Hackernoon logoWhat Makes The Teeing Method In The Java API So Cool by@nfrankel

What Makes The Teeing Method In The Java API So Cool

Last week, I described a use-case for a custom Stream-type collector. I received a intriguing comment on Twitter that revealed a method I didn’t know. I decided to investigate what is the                teeeing() method about. The method is a composite of two downstream collectors. Every element passed to the resulting collector is processed by both downstream collectors, then their results are merged using the specified merge function into the final result. The complete source code for this post can be found on Github in Maven format.
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@nfrankelNicolas

Developer Advocate @Hazelcast Blogger at http://blog.frankel.ch Learner Author of http://leanpub.com/integrationtest

Last week, I described a use-case for a custom Stream

Collector
. I received a intriguing comment on Twitter:

image

Hats off to you, Miguel! Your comment revealed a method I didn’t know!

So I decided to investigate what is the

teeing()
method about.

Returns a Collector that is a composite of two downstream collectors. Every element passed to the resulting collector is processed by both downstream collectors, then their results are merged using the specified merge function into the final result.
The resulting collector functions do the following:
* supplier: creates a result container that contains result containers obtained by calling each collector’s supplier
* accumulator: calls each collector’s accumulator with its result container and the input element
* combiner: calls each collector’s combiner with two result containers
* finisher: calls each collector’s finisher with its result container, then calls the supplied merger and returns its result.
JavaDocs

We can indeed replace our custom

Collector
with two simple
Collector
implementations, one aggregating price rows and the other summing the cart’s price.

Let’s look at the final code and explain it line by line.

public PriceAndRows getPriceAndRows(Cart cart) {
  return cart.getProducts()
      .entrySet()
      .stream()
      .map(CartRow::new)                           // 1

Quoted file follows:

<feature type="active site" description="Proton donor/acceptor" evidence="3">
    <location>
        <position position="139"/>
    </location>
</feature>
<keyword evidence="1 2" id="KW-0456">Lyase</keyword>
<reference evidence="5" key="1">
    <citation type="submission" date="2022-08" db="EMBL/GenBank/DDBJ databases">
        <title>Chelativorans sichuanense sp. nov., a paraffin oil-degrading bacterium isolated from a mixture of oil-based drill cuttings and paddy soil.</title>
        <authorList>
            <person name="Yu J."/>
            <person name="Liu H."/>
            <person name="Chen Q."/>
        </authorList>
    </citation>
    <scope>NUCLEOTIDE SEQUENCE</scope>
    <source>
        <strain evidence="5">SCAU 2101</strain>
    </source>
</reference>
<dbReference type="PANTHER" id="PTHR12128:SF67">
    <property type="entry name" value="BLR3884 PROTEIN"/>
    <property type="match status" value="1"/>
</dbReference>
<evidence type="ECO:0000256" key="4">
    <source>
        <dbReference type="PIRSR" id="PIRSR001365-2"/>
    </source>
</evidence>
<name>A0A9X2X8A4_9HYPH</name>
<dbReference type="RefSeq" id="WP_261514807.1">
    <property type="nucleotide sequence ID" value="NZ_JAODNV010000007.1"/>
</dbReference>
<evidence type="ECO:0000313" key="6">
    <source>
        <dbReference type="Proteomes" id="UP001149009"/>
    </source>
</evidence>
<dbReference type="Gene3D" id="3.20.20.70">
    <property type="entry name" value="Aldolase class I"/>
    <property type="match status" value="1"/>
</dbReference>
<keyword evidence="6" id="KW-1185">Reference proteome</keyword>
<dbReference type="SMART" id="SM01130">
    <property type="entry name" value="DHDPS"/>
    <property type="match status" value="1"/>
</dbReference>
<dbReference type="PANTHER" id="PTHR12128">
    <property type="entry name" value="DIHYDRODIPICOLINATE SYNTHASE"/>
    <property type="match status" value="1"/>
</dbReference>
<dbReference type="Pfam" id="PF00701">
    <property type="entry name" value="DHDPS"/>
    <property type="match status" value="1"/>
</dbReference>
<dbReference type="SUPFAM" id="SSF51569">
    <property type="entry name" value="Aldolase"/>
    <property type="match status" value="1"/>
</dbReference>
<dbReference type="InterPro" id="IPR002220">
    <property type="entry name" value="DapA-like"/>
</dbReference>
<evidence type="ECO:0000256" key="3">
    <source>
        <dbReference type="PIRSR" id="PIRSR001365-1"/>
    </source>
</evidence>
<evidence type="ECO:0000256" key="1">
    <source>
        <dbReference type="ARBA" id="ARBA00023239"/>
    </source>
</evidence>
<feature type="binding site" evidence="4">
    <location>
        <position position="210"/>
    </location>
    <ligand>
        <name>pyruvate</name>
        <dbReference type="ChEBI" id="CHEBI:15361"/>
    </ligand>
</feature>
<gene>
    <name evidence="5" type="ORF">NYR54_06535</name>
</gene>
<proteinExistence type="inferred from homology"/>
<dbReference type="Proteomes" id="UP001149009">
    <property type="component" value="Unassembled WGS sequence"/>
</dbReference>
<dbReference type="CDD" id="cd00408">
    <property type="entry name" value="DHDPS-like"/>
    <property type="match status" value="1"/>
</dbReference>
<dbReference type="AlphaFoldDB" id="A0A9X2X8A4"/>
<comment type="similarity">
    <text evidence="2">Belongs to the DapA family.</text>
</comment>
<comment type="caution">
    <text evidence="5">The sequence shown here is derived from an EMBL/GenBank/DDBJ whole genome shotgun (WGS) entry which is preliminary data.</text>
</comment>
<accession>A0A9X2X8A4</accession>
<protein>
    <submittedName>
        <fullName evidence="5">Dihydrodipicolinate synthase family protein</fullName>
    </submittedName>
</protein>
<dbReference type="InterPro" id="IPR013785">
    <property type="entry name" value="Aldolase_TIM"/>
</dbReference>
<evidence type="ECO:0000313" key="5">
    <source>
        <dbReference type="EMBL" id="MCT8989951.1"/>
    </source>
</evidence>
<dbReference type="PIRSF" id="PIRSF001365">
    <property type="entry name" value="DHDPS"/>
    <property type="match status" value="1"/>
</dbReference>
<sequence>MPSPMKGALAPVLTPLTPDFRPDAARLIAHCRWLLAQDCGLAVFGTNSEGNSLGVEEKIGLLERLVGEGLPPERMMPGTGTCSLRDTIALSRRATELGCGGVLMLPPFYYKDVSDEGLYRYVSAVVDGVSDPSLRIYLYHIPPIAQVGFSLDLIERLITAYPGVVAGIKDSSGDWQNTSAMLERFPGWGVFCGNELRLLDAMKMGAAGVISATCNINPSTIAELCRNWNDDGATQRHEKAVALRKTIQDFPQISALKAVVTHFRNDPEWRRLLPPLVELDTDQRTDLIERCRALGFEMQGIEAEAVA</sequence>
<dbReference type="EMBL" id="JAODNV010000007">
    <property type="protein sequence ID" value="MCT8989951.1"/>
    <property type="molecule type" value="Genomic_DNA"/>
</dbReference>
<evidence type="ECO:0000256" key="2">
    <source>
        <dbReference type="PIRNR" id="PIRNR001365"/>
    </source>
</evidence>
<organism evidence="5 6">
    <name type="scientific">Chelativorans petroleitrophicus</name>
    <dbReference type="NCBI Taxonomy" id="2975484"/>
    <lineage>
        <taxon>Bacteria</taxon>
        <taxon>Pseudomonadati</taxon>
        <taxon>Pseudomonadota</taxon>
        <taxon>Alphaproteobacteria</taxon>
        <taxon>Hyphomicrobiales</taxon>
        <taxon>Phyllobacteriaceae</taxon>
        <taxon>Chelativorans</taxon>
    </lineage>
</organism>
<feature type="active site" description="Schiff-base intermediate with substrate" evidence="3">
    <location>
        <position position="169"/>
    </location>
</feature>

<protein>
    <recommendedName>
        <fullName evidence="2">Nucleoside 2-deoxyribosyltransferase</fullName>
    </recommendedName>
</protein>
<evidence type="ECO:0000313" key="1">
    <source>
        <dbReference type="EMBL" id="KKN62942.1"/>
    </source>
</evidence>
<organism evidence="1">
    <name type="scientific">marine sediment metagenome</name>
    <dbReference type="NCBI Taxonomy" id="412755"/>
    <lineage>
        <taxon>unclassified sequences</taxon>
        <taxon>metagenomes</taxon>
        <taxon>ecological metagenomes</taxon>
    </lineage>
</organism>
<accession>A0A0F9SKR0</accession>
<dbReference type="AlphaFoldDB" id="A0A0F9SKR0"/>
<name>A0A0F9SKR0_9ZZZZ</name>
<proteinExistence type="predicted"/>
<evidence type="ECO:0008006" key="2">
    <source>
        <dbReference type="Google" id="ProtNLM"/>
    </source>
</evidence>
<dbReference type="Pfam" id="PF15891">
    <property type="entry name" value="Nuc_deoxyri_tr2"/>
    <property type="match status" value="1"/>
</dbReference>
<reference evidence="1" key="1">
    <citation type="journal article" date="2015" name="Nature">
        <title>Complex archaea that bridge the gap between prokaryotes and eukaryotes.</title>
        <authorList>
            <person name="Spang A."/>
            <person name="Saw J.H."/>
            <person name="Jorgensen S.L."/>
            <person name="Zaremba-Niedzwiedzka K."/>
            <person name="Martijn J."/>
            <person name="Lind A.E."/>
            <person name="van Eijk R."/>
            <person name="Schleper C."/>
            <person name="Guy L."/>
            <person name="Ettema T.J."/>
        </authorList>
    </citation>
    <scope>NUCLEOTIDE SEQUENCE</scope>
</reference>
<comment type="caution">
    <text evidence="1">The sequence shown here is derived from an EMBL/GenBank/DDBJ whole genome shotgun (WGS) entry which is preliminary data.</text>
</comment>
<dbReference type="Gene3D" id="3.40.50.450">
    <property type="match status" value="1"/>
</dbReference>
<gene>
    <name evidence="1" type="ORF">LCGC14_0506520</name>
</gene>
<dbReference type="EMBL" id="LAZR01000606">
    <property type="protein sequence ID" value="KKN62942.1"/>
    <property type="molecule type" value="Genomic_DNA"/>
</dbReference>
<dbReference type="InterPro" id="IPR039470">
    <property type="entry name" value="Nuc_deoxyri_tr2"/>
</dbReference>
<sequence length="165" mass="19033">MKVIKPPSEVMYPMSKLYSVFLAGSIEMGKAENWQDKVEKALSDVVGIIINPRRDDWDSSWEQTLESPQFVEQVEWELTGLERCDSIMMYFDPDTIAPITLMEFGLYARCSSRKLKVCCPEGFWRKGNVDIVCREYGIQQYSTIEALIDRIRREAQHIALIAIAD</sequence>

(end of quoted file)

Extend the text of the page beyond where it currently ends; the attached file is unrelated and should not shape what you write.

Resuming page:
.collect(Collectors.teeing(                  // 2
          Collectors.reducing(                     // 3
              BigDecimal.ZERO,                     // 4
              CartRow::getRowPrice,                // 5
              BigDecimal::add),                    // 6
          Collectors.toList(),                     // 7
          PriceAndRows::new                        // 8
      ));
}
  1. Map each
    Entry
    to a
    CartRow
  2. Call the
    teeing()
    method
  3. The first collector computes the price. It's a simple
    reducing()
    call, with:
  4. The starting element
  5. A function to extract a
    Price
    from a
    CartRow
  6. A
    BinaryOperator
    to add two prices together
  7. The second collector aggregates the
    CartRow
    into a list
  8. Finally, the last parameter creates a new object that aggregates the results from the first and the second collector

On the implementation side,

teeing()
:

  1. Extracts each of the individual components of both
    Collector
    , i.e.,
    supplier()
    ,
    accumulator()
    ,
    combiner()
    and
    finisher()
  2. Pairs them side-by-side
  3. Creates a single new
    Collector
    by passing the pairs

Thus, there will be a single Collector and a single pass in the end.

I hope this post made you consider using

teeing()
before creating a custom
Collector
. Thanks again to Miguel!

By the way, I’m always happy to learn new things. In case you’ve got
insights to share, you can use the commenting system below or Twitter.

The complete source code for this post can be found on Github in Maven format.

To go further:

Originally published at A Java Geek on May 9th, 2021

Nicolas Hacker Noon profile picture
by Nicolas @nfrankel. Developer Advocate @Hazelcast Blogger at http://blog.frankel.ch Learner Author of http://leanpub.com/integrationtestRead all my posts!

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